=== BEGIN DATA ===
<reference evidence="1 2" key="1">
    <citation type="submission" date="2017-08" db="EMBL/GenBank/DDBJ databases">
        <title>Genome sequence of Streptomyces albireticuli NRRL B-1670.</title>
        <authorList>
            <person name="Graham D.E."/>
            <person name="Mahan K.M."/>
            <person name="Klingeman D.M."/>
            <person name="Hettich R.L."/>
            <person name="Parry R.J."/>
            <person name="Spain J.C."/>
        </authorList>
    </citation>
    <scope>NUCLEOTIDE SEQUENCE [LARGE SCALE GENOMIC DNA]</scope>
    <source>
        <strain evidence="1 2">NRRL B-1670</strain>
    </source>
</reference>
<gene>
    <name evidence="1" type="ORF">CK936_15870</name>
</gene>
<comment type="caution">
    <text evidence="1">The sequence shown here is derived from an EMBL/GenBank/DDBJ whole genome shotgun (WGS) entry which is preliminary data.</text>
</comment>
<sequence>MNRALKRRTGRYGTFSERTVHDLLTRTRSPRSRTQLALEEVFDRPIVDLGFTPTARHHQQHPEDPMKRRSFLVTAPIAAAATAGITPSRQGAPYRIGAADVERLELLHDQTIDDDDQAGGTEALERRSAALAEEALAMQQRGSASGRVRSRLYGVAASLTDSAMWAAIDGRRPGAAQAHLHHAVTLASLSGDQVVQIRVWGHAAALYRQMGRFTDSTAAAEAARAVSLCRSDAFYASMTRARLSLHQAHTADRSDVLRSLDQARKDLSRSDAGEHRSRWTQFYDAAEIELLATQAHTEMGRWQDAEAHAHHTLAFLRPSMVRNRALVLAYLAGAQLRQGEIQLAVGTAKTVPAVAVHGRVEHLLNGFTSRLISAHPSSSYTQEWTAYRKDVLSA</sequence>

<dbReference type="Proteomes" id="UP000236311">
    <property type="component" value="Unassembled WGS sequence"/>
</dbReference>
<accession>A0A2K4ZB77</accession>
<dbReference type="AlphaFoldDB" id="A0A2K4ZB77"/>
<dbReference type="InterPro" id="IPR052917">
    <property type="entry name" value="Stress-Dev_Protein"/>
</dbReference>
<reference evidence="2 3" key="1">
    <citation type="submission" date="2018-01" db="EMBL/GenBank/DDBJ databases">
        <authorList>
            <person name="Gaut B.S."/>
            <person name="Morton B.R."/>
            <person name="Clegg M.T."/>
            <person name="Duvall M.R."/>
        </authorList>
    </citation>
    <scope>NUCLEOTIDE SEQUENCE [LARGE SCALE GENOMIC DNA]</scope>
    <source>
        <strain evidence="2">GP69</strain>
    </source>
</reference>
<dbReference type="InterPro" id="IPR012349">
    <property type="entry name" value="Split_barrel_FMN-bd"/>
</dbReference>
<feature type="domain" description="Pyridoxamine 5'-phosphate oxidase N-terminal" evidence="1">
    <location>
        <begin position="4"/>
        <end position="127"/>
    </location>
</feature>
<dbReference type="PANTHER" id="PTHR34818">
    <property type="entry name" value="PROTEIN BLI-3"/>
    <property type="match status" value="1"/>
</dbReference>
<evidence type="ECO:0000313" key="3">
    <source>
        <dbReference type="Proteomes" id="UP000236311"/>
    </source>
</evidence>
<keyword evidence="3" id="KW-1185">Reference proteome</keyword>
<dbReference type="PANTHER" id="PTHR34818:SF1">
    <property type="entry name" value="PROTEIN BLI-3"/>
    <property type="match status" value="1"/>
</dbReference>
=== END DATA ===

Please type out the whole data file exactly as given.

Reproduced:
<reference evidence="1 2" key="1">
    <citation type="submission" date="2017-08" db="EMBL/GenBank/DDBJ databases">
        <title>Genome sequence of Streptomyces albireticuli NRRL B-1670.</title>
        <authorList>
            <person name="Graham D.E."/>
            <person name="Mahan K.M."/>
            <person name="Klingeman D.M."/>
            <person name="Hettich R.L."/>
            <person name="Parry R.J."/>
            <person name="Spain J.C."/>
        </authorList>
    </citation>
    <scope>NUCLEOTIDE SEQUENCE [LARGE SCALE GENOMIC DNA]</scope>
    <source>
        <strain evidence="1 2">NRRL B-1670</strain>
    </source>
</reference>
<gene>
    <name evidence="1" type="ORF">CK936_15870</name>
</gene>
<comment type="caution">
    <text evidence="1">The sequence shown here is derived from an EMBL/GenBank/DDBJ whole genome shotgun (WGS) entry which is preliminary data.</text>
</comment>
<sequence>MNRALKRRTGRYGTFSERTVHDLLTRTRSPRSRTQLALEEVFDRPIVDLGFTPTARHHQQHPEDPMKRRSFLVTAPIAAAATAGITPSRQGAPYRIGAADVERLELLHDQTIDDDDQAGGTEALERRSAALAEEALAMQQRGSASGRVRSRLYGVAASLTDSAMWAAIDGRRPGAAQAHLHHAVTLASLSGDQVVQIRVWGHAAALYRQMGRFTDSTAAAEAARAVSLCRSDAFYASMTRARLSLHQAHTADRSDVLRSLDQARKDLSRSDAGEHRSRWTQFYDAAEIELLATQAHTEMGRWQDAEAHAHHTLAFLRPSMVRNRALVLAYLAGAQLRQGEIQLAVGTAKTVPAVAVHGRVEHLLNGFTSRLISAHPSSSYTQEWTAYRKDVLSA</sequence>

<dbReference type="Proteomes" id="UP000236311">
    <property type="component" value="Unassembled WGS sequence"/>
</dbReference>
<accession>A0A2K4ZB77</accession>
<dbReference type="AlphaFoldDB" id="A0A2K4ZB77"/>
<dbReference type="InterPro" id="IPR052917">
    <property type="entry name" value="Stress-Dev_Protein"/>
</dbReference>
<reference evidence="2 3" key="1">
    <citation type="submission" date="2018-01" db="EMBL/GenBank/DDBJ databases">
        <authorList>
            <person name="Gaut B.S."/>
            <person name="Morton B.R."/>
            <person name="Clegg M.T."/>
            <person name="Duvall M.R."/>
        </authorList>
    </citation>
    <scope>NUCLEOTIDE SEQUENCE [LARGE SCALE GENOMIC DNA]</scope>
    <source>
        <strain evidence="2">GP69</strain>
    </source>
</reference>
<dbReference type="InterPro" id="IPR012349">
    <property type="entry name" value="Split_barrel_FMN-bd"/>
</dbReference>
<feature type="domain" description="Pyridoxamine 5'-phosphate oxidase N-terminal" evidence="1">
    <location>
        <begin position="4"/>
        <end position="127"/>
    </location>
</feature>
<dbReference type="PANTHER" id="PTHR34818">
    <property type="entry name" value="PROTEIN BLI-3"/>
    <property type="match status" value="1"/>
</dbReference>
<evidence type="ECO:0000313" key="3">
    <source>
        <dbReference type="Proteomes" id="UP000236311"/>
    </source>
</evidence>
<keyword evidence="3" id="KW-1185">Reference proteome</keyword>
<dbReference type="PANTHER" id="PTHR34818:SF1">
    <property type="entry name" value="PROTEIN BLI-3"/>
    <property type="match status" value="1"/>
</dbReference>